A monthly compendium of random wisdom for the natural world and beyond
February 1 Sun rise 7:37am, sunset 5:44pm. Salt Lake temp averages 46° F. / 31°, with five days of rain.
February 2 Though among the driest of states, Utah is home to many types of wetlands, also called riparian zones (places where precipitation gathers): swamps, mud flats, salt marsh, aquatic plant beds, forest wetland, bog and wet meadows. Utah’s largest wetland area surrounds the Great Salt Lake in Davis and Weber counties. Wetlands are important because, like a sponge, they soak up any excess water to prevent flooding. They also filter out many pollutants before they get into the water supply.
February 3 Though cold and flu viruses may be transmitted when touching a contaminated surface, far more common is direct contact. The cough, sneeze or even talk of a sick person can propel droplets up to six feet.
February 4 New Moon, 2:03pm. National Hemp Day. In Utah, a card is no longer required to possess hemp extract containing less than .3% THC.
February 5 Chinese New Year (see article, this issue: Year of the Pig.)
February 6 Fresh parsley and carrots can help curb doggy breath. If your pet likes them, offer them daily.
February 7 February is the best month for observing bald eagles in Utah. You can see the eagles, and learn more about them, tomorrow at Farmington Bay.
February 8 CATALYST reader Eugene Hecker, age 94 and a veteran of WWII, sent us this note to share on handling snow that sticks to shovels and clogs snow blower chutes: “When the wife is not looking, sneak into the kitchen and petty pilfer her cooking spray. Spray this on your dry snow shovel. Do it to the front and back. Spray the snow blower’s chute and all of the moving parts. Hurrah, the snow will not cling any more. (Popular Mechanics says WD40 will work, too.)”
February 9 National Read in the Bathtub Day. What a fine wintertime activity (with or without prior outdoor activity)! What do you like to read in the bathtub?
February 10 Researchers placed two hamster wheels in a natural setting to see if wild animals would run on them voluntarily. The critters came in droves. Over three years, more than 200,000 animals—including mice, shrews and frogs—used the wheels. The study concluded that “wheel running can be experienced as rewarding,” and is not just a byproduct of rodential incarceration.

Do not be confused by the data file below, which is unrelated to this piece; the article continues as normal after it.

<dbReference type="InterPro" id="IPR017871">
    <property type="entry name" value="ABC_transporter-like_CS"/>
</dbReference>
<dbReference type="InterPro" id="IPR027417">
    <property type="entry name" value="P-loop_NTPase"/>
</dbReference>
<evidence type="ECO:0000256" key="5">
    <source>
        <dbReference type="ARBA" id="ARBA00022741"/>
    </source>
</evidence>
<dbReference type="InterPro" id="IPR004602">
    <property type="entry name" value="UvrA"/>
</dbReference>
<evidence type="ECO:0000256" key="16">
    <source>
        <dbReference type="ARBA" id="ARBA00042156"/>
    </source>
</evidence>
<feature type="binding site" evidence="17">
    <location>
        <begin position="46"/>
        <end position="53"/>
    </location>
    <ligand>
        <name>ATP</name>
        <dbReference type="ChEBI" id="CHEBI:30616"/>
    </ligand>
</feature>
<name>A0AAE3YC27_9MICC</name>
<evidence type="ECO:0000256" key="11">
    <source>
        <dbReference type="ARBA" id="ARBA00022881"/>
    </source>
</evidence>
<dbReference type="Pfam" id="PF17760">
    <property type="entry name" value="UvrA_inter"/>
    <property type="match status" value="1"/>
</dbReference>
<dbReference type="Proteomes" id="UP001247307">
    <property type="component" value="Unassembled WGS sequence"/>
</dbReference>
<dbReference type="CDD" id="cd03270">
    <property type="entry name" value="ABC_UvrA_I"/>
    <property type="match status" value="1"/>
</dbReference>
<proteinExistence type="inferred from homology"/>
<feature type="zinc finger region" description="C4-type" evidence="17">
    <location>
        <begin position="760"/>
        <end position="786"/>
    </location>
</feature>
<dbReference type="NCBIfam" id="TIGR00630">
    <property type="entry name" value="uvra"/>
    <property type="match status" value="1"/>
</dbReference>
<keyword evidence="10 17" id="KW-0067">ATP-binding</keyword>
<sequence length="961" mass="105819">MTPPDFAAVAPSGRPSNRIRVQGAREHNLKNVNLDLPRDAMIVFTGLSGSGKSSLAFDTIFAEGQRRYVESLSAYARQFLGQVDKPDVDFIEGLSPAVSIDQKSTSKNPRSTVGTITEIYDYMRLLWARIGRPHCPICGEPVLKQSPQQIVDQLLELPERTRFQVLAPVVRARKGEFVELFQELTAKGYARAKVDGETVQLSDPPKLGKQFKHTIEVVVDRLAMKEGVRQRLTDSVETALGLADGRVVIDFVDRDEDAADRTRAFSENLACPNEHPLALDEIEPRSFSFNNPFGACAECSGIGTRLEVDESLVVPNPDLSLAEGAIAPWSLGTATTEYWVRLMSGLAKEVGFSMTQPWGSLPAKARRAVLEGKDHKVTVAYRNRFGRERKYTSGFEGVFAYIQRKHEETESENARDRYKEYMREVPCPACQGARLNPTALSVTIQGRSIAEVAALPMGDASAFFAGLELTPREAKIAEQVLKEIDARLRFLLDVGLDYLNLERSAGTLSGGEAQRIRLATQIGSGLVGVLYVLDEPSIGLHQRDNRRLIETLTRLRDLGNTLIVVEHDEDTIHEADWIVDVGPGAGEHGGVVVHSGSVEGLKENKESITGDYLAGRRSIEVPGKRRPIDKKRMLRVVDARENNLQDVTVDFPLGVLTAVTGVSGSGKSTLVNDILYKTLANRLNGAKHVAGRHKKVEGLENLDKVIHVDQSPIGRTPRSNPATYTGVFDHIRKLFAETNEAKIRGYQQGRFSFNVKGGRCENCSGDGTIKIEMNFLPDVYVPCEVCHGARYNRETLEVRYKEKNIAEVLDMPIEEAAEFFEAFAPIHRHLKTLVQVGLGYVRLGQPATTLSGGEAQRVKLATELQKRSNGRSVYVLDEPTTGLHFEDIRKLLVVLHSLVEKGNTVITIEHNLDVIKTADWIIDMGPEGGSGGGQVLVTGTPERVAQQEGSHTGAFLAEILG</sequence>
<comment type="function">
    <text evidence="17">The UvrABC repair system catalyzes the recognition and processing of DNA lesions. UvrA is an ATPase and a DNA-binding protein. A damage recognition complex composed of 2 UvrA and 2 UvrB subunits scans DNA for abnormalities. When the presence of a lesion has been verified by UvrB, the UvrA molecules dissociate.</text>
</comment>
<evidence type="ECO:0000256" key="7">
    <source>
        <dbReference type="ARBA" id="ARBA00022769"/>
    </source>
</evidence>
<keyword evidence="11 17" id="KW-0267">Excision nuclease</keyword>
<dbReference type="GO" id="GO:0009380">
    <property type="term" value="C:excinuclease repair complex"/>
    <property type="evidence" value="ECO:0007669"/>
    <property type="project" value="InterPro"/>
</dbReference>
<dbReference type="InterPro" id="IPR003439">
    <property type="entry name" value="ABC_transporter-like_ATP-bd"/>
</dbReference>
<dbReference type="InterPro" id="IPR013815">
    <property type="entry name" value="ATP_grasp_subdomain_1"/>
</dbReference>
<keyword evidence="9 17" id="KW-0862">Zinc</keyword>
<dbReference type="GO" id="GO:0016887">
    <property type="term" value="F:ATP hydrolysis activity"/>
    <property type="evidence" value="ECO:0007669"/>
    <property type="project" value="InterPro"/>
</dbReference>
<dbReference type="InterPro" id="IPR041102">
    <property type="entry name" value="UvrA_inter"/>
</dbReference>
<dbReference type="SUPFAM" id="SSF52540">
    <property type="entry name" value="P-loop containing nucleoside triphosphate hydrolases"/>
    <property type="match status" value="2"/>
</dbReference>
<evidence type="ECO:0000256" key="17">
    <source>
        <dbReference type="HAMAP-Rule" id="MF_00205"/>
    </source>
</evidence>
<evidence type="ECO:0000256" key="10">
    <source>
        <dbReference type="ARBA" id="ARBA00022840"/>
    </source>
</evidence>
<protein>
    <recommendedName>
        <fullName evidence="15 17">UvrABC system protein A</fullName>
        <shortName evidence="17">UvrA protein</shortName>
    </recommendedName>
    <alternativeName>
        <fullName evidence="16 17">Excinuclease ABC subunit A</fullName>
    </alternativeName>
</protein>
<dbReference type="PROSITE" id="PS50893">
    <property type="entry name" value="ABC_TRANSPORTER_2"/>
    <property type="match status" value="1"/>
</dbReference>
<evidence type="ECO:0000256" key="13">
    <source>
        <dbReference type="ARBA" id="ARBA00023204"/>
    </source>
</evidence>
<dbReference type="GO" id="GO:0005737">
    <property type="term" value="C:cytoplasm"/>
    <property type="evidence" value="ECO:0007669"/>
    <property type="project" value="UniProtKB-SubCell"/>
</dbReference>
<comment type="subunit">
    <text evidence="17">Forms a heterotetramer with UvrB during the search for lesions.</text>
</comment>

February 11 Tempt yourself with a fun and sensible electric bike—then drop hints to (or buy for) your favorite Valentine. Try Salt Lake E-Bikes or Wasatch Touring.
February 12 Celebrate Darwin Day with an outing to the Natural History Museum of Utah.
February 13 Spider milk? Female jumping spiders of the species Toxeus magnus nurse their young with a milky substance that contains sugar, fat and about four times the amount of protein as cow’s milk. Spiderlings nurse for around 40 days, and can’t reach maturity without it.
February 14 On this day in 1870, Utah women acquired the right to vote—a right revoked by U.S. Congress in 1897 after Utah became a state. https://bit.ly/2rN1mDd
February 15 Participate in Audubon’s Great Backyard Bird Count, through the 18th. Beginners to experts are invited. birdcount.org
February 16 Say “thank you” to the almonds you eat. To grow one almond requires 1.1 gallons of precious California water.
February 17 Random Acts of Kindness Day. Being kind (helpful, forgiving, considerate, or humane) boosts your serotonin (the neurotransmitter responsible for feelings of satisfaction and well-being). Kindness leads to many good things like better relationships, improved self-esteem, compassion, happiness, future success, and good mental and physical health.
February 18 “Presidents Day. Of the first five U.S. presidents, three died on July 4: Adams, Jefferson and Monroe. Interesting Presidential facts: https:// www.ducksters.com/biography/uspresidents/president_fun_facts.php
February 19 Full Snow Moon, 8:53am. This is the U.S.’s snowiest month. Named by Northeastern Native American tribes before Colonial times, when the moons were a way of tracking the seasons. Also called the Hunger Moon, as hunting became very difficult.
February 20 Hoodie-Hoo Day: The purpose of Northern Hemisphere Hoodie-Hoo Day, as it is properly termed, is to “chase winter and make ready for spring,” which is exactly one month away.
February 21 According to UNESCO, as of 2018, about 2,500 languages (and thus their cultures) are currently at risk of extinction within a few generations.
February 22 Over half (53%) of female entrepreneurs and business owners are former Girl Scouts.
February 23 In the February garden: Prune your roses and fruit trees. Water evergreens. If the soil is dry enough, in a sunny spot plant peas, spinach and radishes. And you can start planting seeds indoors! Find lots of resources by searching “catalystmagazine.net starting seeds indoors.”
February 24 Clean Out Your Bookcase Day. Give your books some love by organizing them in a way meaningful to you (our friend Erin sorts hers by color!). Recycle those that no longer “spark joy” (Marie Kondo).
February 25 Not all of Utah’s house wrens fly south for the winter. Some have been found hunkering down in glove compartments of abandoned cars, old shoes, shelves, mailboxes and tin cans.
February 26 At least 500 versions of Cinderella have been found around the world, in both Eastern and Western cultures, with the earliest known version from Greece, 7 BC. Folklorists classify Cinderella as “persecuted heroine.”
February 27 Anosomia is the loss of one’s sense of smell. Hyposmia is the increased ability to smell. Some people are hyposmic for just certain smells. The many causes for either syndrome include genetics and head trauma.
February 28 Sunrise, 7:08am, sunset: 6:18pm. Salt Lake City’s February temps climb to the 50s °F and maybe even 60, with three whole days dipping below freezing.